The Bank of Uganda has announced plans to ensure that banks and credit institutions continue to operate effectively as coronavirus roils the economy, and that it is engaging telecom companies and commercial banks to reduce transaction fees and charges.
In a statement released on Friday, the bank said it will continue to intervene in the foreign exchange market to “smoothen out excess volatility arising from the global financial markets.”
“The volatility in global financial markets has resulted in offshore investors exiting frontier and emerging markets, including Uganda, into safe havens,” said the Bank of Uganda.
The measures come as the minister of finance told Bloomberg that the coronavirus pandemic could slow economic growth to between 5.2% and 5.7% in fiscal year 2019/20, down from an earlier forecast of 6%.
Uganda has no confirmed coronavirus cases, but neighbouring countries have reported infections.
The central bank also said it will “put in place a mechanism” to minimise the possibility of sound businesses going bankrupt due to a lack of credit during the coronavirus outbreak.
In the event that any commercial bank runs into liquidity problems, the central bank said it will provide “exceptional liquidity assistance” for up to one year.
The bank will “waive limitations on [the] restructuring of credit facilities at financial institutions that may be at risk of going into distress due to the Covid-19 pandemic,” it said.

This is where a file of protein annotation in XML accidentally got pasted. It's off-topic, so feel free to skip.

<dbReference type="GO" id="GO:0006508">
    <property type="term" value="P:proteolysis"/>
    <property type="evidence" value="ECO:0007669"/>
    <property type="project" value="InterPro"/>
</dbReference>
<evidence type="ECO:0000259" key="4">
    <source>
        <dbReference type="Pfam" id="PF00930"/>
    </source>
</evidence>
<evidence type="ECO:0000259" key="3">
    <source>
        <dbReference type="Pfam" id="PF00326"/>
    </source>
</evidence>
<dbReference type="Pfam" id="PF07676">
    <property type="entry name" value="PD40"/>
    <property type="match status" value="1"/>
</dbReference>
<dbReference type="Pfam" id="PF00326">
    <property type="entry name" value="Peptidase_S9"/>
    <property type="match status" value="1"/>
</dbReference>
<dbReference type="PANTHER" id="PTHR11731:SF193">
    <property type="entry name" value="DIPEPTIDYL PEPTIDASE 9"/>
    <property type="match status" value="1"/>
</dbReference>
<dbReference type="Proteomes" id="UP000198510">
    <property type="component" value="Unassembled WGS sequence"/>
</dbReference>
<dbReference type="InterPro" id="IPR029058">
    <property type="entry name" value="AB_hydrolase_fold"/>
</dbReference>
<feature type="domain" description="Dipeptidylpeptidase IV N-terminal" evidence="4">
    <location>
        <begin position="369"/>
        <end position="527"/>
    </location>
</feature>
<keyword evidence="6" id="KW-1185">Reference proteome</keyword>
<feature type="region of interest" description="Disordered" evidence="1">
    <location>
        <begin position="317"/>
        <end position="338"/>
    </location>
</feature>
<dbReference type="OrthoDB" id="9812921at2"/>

In addition, to limit the use of cash and visits to bank branches, the central bank is engaging telecom companies and commercial banks to reduce fees on mobile money transactions and other charges for digital payment, and also increase daily transaction and wallet size limits.
The bank said its measures were in response to the “already visible” impact of the Covid-19 coronavirus global pandemic on the economy. It has disrupted supply chains for manufacturers and traders, especially those who rely on raw materials and products from China and Europe.
“Tourism, a major source of foreign exchange earnings, is shrinking on account of declining demand and expanding restrictions on travel to and from a growing number of countries abroad and overseas,” the central bank said.
Matia Kasaija, the finance minister, told Bloomberg that exports are expected to decline in the four months to June, while revenue collections could fall short by Shs82.4bn ($21.5m) in the same period.